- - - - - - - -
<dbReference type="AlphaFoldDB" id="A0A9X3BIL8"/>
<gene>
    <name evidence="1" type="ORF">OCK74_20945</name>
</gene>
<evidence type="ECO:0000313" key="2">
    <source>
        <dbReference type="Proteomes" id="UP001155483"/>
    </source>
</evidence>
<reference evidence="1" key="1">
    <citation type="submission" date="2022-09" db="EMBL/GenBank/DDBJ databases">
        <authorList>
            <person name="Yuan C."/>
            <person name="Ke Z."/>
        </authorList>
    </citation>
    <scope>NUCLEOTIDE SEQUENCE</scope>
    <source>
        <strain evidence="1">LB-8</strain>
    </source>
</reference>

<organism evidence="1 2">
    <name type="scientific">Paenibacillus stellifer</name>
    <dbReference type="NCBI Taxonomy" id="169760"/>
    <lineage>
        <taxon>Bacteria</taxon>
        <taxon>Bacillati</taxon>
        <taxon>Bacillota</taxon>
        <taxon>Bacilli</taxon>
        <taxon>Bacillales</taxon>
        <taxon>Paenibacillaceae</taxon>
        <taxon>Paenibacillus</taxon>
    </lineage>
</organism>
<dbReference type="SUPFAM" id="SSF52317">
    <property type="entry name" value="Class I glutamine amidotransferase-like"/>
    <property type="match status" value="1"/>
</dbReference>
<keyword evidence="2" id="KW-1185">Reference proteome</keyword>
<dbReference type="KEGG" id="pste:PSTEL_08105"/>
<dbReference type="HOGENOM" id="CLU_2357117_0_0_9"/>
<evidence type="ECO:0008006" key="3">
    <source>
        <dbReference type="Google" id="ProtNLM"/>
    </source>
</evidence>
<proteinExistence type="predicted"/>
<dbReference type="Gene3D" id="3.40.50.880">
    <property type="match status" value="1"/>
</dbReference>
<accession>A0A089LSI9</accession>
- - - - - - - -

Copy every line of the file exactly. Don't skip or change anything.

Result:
<dbReference type="AlphaFoldDB" id="A0A9X3BIL8"/>
<gene>
    <name evidence="1" type="ORF">OCK74_20945</name>
</gene>
<evidence type="ECO:0000313" key="2">
    <source>
        <dbReference type="Proteomes" id="UP001155483"/>
    </source>
</evidence>
<reference evidence="1" key="1">
    <citation type="submission" date="2022-09" db="EMBL/GenBank/DDBJ databases">
        <authorList>
            <person name="Yuan C."/>
            <person name="Ke Z."/>
        </authorList>
    </citation>
    <scope>NUCLEOTIDE SEQUENCE</scope>
    <source>
        <strain evidence="1">LB-8</strain>
    </source>
</reference>

<organism evidence="1 2">
    <name type="scientific">Paenibacillus stellifer</name>
    <dbReference type="NCBI Taxonomy" id="169760"/>
    <lineage>
        <taxon>Bacteria</taxon>
        <taxon>Bacillati</taxon>
        <taxon>Bacillota</taxon>
        <taxon>Bacilli</taxon>
        <taxon>Bacillales</taxon>
        <taxon>Paenibacillaceae</taxon>
        <taxon>Paenibacillus</taxon>
    </lineage>
</organism>
<dbReference type="SUPFAM" id="SSF52317">
    <property type="entry name" value="Class I glutamine amidotransferase-like"/>
    <property type="match status" value="1"/>
</dbReference>
<keyword evidence="2" id="KW-1185">Reference proteome</keyword>
<dbReference type="KEGG" id="pste:PSTEL_08105"/>
<dbReference type="HOGENOM" id="CLU_2357117_0_0_9"/>
<evidence type="ECO:0008006" key="3">
    <source>
        <dbReference type="Google" id="ProtNLM"/>
    </source>
</evidence>
<proteinExistence type="predicted"/>
<dbReference type="Gene3D" id="3.40.50.880">
    <property type="match status" value="1"/>
</dbReference>
<accession>A0A089LSI9</accession>